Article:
An exclusive new feature on the current-gen console versions of Farming Simulator 15 is that you can play online co-op with your friends so you can help each other out.  That is, if you have friends that actually want to play Farming Simulator 15 with you for hours on end.  You don't?  Me neither.  It's nice that the feature is here, though.     


Farming Simulator 15 comes to Xbox One with promises of lots of improvements to the graphics and physics.  The game does look better, though it still has that distinctly low rent "X Simulator" look, but at least your crops aren't popping into view 10-meters in front of you like they did in the Xbox 360 version of Farming Simulator released a couple of years ago.  Now things pop-in 30-40 meters away, which is better.  The tractors and other equipment are nicely detailed, even if the environments are bland and mostly simple, and a nice touch is you can actually wash the dirt off them with a pressure washer.  The day / night cycle looks good (and the game gets strangely creepy at night) and weather effects for rain and hail are nice as well.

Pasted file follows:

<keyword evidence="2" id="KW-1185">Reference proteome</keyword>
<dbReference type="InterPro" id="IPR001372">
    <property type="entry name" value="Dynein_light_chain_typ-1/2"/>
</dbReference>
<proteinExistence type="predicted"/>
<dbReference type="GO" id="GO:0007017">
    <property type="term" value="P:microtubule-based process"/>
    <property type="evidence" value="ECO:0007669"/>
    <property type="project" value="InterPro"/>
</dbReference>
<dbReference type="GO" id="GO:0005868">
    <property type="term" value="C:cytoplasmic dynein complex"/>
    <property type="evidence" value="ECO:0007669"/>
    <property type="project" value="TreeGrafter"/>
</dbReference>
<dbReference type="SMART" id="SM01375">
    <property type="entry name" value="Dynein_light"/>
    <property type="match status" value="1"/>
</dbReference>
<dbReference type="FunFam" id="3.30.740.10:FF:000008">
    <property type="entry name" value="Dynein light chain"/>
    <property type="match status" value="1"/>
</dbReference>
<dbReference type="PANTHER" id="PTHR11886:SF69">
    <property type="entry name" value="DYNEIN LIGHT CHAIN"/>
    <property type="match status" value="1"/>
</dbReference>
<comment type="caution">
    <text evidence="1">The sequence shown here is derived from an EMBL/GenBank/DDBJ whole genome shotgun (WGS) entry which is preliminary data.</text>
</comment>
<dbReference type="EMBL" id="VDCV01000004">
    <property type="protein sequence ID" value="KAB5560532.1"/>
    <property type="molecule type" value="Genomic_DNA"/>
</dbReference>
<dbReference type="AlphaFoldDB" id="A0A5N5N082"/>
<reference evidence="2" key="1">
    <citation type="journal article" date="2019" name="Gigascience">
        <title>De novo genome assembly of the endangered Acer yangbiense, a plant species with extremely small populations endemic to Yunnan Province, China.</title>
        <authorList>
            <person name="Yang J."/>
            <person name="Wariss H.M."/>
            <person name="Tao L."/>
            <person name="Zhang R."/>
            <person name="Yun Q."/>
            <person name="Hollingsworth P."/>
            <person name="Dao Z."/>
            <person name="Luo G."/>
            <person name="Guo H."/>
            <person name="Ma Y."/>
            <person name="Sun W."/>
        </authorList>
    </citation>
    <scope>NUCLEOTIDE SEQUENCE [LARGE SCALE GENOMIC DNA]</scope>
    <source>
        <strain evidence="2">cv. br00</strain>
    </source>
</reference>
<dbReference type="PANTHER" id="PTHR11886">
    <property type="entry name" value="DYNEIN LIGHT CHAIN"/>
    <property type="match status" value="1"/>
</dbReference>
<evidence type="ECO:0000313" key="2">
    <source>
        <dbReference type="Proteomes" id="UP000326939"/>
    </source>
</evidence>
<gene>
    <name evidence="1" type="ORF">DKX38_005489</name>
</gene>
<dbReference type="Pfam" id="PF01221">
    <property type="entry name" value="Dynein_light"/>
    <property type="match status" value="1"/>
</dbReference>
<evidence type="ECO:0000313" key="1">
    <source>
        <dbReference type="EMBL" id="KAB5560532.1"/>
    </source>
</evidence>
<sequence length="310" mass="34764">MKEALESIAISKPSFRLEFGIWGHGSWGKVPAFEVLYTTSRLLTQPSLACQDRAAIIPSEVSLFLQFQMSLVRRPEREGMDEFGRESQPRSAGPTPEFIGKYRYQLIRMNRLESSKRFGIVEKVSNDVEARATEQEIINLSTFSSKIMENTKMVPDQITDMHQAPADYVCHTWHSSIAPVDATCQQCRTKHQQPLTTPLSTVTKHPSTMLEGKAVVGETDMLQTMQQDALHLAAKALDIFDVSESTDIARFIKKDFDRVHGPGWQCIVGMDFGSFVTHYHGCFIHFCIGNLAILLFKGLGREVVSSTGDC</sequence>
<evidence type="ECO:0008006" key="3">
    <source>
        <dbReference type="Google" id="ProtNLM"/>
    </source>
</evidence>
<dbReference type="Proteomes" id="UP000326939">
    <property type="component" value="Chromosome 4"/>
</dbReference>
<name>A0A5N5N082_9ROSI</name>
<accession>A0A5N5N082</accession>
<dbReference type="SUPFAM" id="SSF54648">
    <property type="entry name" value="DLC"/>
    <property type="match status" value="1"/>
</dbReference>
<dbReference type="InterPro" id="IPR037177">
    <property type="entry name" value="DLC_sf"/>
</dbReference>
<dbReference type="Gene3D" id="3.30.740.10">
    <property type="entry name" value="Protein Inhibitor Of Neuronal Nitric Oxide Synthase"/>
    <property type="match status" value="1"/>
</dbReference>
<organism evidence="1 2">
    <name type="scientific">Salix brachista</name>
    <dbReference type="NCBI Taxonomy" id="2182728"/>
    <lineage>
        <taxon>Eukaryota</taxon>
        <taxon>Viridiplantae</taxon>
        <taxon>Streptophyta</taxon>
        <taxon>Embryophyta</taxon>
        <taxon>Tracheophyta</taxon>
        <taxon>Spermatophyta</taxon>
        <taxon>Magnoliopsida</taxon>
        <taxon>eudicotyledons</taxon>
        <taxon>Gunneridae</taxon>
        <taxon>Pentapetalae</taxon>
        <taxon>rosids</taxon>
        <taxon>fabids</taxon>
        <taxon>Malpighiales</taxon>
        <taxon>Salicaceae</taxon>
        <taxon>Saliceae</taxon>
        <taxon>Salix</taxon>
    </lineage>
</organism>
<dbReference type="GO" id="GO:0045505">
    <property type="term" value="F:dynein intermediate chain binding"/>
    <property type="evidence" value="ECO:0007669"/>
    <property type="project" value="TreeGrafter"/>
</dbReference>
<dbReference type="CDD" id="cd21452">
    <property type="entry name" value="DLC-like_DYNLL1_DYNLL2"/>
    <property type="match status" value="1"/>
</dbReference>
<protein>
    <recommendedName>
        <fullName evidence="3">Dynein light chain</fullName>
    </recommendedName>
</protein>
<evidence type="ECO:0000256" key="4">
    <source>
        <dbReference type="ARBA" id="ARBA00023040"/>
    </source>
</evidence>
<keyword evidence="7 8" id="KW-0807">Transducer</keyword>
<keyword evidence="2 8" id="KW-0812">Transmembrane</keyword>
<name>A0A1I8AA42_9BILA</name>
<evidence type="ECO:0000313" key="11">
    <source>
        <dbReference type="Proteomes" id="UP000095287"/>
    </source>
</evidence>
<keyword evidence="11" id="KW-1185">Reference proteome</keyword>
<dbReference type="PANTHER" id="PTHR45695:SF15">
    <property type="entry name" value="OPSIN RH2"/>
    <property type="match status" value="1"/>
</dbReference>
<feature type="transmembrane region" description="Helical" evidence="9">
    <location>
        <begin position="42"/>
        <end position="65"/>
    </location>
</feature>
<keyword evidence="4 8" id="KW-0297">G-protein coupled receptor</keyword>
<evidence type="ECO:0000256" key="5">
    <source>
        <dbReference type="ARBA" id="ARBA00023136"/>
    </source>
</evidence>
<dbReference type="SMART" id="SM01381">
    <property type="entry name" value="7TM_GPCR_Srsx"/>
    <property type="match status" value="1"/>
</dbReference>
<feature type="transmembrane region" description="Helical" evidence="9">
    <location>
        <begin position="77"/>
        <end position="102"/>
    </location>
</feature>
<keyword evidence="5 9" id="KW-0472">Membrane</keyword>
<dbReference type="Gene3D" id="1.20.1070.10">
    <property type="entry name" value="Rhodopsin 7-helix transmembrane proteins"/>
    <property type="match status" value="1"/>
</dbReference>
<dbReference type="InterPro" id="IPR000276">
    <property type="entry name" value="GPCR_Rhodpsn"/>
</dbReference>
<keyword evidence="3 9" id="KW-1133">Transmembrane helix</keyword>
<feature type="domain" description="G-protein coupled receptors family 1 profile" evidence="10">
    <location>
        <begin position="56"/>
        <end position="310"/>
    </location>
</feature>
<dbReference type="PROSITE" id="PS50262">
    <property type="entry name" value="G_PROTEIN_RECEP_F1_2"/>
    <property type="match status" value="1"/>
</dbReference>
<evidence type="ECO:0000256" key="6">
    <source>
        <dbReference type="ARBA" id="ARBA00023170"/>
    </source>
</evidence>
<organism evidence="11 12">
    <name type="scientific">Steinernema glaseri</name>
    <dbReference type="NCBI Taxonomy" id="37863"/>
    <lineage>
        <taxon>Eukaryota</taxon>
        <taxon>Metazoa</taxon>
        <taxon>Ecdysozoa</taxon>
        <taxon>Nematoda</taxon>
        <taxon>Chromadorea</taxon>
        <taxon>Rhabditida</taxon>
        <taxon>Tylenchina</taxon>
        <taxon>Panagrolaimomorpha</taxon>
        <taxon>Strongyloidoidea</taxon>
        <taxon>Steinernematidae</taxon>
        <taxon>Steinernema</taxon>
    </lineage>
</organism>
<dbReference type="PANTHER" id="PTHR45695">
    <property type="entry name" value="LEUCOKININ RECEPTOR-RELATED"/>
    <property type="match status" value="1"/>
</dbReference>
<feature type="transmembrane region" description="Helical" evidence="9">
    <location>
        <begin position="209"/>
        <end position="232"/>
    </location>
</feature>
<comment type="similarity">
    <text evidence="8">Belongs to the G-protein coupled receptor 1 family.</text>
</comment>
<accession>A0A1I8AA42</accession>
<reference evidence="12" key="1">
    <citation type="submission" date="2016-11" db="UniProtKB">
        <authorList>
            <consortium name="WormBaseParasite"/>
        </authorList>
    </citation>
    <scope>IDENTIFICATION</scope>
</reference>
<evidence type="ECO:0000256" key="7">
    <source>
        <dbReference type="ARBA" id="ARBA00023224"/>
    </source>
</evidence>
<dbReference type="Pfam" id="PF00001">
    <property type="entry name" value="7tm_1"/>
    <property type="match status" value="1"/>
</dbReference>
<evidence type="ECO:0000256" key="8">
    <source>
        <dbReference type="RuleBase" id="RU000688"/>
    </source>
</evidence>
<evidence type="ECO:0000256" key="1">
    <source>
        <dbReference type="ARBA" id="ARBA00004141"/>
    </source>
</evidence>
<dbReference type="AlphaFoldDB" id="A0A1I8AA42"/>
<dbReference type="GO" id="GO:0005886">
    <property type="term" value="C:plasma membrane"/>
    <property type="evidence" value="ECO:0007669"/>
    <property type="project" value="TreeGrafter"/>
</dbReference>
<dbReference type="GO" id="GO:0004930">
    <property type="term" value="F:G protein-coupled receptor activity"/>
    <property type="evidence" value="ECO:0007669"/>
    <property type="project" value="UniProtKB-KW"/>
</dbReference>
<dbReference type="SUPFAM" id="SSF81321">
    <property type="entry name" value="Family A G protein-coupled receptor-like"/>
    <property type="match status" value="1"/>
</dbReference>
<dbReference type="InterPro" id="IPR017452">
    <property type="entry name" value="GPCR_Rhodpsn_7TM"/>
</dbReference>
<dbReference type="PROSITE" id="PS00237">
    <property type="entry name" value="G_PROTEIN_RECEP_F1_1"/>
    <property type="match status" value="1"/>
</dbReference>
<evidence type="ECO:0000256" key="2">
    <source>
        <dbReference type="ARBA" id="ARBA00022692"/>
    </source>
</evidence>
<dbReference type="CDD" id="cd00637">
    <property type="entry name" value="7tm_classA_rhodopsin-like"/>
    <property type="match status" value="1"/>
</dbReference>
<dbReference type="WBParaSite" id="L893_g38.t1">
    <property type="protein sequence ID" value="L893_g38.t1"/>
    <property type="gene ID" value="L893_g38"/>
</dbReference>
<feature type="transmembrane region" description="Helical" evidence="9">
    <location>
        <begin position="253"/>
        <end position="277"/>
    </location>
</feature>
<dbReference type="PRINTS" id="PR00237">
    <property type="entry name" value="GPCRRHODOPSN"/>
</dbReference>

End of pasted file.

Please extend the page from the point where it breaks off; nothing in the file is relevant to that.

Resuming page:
The physics are also still pretty wonky and you can drive up and over mountains and off of cliffs and none of it matters.  A.I.-controlled cars still roam the roads with reckless abandon and drive into you at every opportunity, again with no real consequences.  Pedestrians also walk around in towns, but have no hitboxes so they might as well be ghosts.  So, yeah, despite promises of grand improvements, it's still Farming Simulator.